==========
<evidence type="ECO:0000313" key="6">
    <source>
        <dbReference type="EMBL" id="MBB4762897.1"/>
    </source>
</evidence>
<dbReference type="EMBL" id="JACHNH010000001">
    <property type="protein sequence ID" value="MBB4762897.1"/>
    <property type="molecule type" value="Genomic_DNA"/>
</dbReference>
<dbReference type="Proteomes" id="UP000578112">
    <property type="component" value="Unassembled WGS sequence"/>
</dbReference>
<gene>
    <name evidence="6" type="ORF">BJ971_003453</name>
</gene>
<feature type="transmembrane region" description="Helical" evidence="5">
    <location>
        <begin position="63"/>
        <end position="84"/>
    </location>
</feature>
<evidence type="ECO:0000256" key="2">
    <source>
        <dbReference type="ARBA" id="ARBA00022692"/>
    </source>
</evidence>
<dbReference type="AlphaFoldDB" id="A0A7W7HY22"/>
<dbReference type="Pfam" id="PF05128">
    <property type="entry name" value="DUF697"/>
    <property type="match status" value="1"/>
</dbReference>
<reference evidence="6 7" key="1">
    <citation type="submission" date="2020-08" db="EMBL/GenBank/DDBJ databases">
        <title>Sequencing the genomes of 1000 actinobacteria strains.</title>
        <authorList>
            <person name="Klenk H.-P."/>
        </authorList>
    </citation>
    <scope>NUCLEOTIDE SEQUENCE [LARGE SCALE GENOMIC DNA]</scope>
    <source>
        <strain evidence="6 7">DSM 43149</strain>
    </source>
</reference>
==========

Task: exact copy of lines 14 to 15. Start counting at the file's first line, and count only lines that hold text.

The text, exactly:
    <name evidence="6" type="ORF">BJ971_003453</name>
</gene>